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When I think back about high school years, sporting black hair and only weighing 147 lbs, my perspective on life was to see it as wondrous, hopeful, and exciting. My project time frames were short (as far as next week), and my ideas unpredictable.

After the air force, marriage, and university, my perspective started to change considerably, to embrace mortality as a definite thing, and to accept living on an old farm and driving 47 kms twice a day to work in the city, as the way things were meant to be. The loss of our two children within about 11 years of each other, was not.

Then, in my 50s and 60s, after many jobs and more degrees, and especially after also losing friends to cancer, and my parents to a stroke and pneumonia, life seemed precious. Time began to speed up. Health issues further aggravated this encroaching “carpe deum” philosophy, and I suddenly found myself enjoying conversation like never before. Slowing down in every way was looking better. After all, I had taught university long enough, directed several colleges and departments, written over 40 articles and book chapters, and successfully (with blips) raised two healthy daughters, plus re-marrying 13 years ago.

I still live in the country though, and consult, write and cut grass. And have regular ‘happy hours’ whereby I can take a cold beer or a sherry onto the deck, look out over the river, and converse for hours with our long-time close friends who live with us. Statistically, I have 12.7 years left in this current corpus delecti, and my bucket list might be too long. But I am not caring about being dilatory, or not quick-on-the-board-game-draw; rather, I contemplate my perspective on life in hedonistic and altruistic terms. I like happiness from doing what I like doing, and I enjoy helping others who are struggling. I find I read happy books now, not tragedies or sad biographies. I hug my wife every chance I get, and hug strangers if I feel they need it.

So life perspectives change with time and experience, and the aphorism is true…life is what you make it. Mistakes and all, but keeping upbeat is crucial. At 71, I still want to climb a tree.

Preserving the Environment: One Recent Success Story

On June 17, 2015, Bruce Hyer MP for Superior North, Green Party of Canada, accomplished a long-sought goal: the creation of the Lake Superior National Marine Conservation Area along the north shore of Lake Superior.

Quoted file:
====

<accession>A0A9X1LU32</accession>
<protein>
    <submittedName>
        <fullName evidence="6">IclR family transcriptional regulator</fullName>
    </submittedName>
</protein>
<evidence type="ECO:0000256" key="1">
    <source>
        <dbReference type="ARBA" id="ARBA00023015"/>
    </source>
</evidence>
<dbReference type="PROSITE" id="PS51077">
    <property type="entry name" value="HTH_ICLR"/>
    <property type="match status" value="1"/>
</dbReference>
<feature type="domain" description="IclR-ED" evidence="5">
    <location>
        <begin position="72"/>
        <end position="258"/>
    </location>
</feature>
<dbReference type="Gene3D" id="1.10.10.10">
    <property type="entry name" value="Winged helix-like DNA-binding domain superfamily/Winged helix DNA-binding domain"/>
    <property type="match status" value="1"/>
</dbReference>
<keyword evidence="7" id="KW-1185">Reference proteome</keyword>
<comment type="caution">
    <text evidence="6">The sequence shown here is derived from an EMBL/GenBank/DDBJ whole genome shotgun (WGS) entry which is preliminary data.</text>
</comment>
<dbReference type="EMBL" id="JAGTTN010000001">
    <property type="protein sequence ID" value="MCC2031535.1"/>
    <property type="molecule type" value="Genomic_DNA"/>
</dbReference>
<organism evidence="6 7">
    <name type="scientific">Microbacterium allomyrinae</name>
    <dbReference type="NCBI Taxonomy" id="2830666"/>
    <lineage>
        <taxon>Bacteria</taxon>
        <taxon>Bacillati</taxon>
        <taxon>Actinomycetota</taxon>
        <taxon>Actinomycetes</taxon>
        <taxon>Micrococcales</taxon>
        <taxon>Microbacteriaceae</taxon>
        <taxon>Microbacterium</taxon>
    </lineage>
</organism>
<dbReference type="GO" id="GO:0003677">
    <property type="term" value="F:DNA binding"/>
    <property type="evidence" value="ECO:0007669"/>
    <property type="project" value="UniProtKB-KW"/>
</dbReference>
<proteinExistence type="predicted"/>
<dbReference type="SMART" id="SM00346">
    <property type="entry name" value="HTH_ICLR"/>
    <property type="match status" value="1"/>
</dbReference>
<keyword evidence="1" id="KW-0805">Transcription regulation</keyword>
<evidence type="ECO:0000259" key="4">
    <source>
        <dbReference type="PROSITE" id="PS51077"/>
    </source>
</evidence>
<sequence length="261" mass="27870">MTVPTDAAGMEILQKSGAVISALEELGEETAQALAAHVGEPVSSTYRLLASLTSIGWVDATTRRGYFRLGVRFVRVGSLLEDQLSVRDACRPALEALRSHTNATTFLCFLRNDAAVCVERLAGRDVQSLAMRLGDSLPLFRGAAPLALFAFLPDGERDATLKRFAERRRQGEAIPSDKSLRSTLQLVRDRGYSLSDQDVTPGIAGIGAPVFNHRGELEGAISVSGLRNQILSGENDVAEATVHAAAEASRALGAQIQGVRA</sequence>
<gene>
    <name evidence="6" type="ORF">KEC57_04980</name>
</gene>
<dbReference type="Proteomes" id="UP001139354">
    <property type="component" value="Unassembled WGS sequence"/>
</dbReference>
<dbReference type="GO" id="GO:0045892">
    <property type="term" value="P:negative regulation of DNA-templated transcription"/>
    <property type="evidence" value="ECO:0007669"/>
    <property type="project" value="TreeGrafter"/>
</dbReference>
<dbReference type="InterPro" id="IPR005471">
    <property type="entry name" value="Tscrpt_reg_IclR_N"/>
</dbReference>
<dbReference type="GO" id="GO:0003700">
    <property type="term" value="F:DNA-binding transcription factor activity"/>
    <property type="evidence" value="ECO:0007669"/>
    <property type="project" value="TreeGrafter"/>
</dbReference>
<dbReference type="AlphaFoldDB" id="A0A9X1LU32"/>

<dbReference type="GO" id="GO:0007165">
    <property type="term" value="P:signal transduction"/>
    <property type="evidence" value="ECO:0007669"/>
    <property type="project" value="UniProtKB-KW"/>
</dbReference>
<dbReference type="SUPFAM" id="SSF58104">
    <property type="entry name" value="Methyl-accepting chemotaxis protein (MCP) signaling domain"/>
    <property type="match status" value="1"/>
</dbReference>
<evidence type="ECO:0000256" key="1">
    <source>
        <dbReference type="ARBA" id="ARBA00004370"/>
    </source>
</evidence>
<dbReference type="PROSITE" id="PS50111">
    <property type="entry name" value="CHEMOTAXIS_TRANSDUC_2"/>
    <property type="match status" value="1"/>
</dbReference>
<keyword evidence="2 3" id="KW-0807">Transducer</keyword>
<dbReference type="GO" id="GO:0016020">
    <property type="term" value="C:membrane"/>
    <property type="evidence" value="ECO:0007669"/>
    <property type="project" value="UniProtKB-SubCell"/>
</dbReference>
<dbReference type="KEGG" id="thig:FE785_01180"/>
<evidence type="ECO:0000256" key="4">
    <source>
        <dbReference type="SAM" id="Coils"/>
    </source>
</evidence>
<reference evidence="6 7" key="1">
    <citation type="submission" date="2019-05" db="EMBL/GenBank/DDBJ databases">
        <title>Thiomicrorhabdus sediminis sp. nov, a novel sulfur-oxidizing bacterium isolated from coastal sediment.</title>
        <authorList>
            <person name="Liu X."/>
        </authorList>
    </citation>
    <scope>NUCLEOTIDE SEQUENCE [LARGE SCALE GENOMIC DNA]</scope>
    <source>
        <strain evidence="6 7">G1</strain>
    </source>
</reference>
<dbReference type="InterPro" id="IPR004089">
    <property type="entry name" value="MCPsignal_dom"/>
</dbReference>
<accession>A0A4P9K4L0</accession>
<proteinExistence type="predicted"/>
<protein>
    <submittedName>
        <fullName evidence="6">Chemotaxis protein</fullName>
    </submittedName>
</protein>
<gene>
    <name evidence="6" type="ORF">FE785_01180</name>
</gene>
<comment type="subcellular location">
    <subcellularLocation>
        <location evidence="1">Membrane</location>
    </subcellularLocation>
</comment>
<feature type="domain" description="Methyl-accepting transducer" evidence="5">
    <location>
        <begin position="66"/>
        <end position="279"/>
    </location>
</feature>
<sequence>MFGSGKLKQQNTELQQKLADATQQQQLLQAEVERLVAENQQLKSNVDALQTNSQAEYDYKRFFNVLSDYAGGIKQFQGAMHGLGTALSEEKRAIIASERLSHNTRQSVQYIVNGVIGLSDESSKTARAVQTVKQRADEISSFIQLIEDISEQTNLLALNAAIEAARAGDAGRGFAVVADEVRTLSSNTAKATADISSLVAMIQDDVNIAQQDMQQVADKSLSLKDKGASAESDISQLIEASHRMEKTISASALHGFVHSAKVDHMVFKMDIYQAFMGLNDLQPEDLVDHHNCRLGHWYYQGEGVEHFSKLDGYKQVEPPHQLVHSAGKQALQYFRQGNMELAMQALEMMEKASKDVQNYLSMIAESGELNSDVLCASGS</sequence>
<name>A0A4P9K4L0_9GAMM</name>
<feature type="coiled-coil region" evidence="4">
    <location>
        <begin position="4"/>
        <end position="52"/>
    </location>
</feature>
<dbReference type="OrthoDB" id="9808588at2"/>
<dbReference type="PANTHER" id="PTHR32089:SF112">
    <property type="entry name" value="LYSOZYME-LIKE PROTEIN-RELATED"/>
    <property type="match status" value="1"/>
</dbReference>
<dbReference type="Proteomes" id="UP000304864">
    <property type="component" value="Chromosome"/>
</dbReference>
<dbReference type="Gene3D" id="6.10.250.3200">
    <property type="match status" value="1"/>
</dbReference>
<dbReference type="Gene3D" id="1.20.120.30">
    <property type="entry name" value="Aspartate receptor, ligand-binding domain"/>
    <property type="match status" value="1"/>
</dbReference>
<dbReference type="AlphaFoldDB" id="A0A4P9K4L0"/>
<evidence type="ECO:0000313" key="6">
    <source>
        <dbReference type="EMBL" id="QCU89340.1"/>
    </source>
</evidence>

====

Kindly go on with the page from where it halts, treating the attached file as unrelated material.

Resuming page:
This was achieved through a unanimous consent vote on Bill C-61, within the House of Commons, Government of Canada, Ottawa.

Hyer stated “Now I am working on getting a similar fast track through the Senate. If we can get it through the Senate, it will mean many positive benefits for communities through Thunder Bay east through Terrace Bay, including Red Rock, Nipigon, Dorian, Rossport, Schreiber,, as well as Pays Plat and Lake Helen First Nations. Those benefits include protection of the islands, marine ecosystems, fisheries, and threatened species, along with an injection of tens of millions of federal dollars, the creation of new jobs, and a new Administrative and Interpretive Centre in Nipigon. I urge citizens to email, write, and call Senators immediately.”

Such is the nature of social change in Canada. From an idea 30 years ago, only to be battered and pushed back along the way by bureaucratic red tape and ignorance, Bruce Hyer’s Bill C-61 has become a reality unanimously proposed by the Canadian Parliament. Throughout his political career Bruce has gone out of his way many times to meet with these affected communities, and restore and maintain hope.

As he has mentioned, there will be nothing but positive spin-off effects from this legislation. Most of these communities currently suffer from slow or no-growth economies, and tourism particularly, will change that reality. I can envisage research stations being set up, hiking trails being marked out, and vastly increased tourist traffic among the pristine islands and shores – all of which will benefit the respective towns and villages spread across 300 km of the Trans-Canada Highway.

I salute you Mr. Hyer for your perseverance and loyalty to the thousands of people along the north shore who have shared your dream. Canada is now a much better place.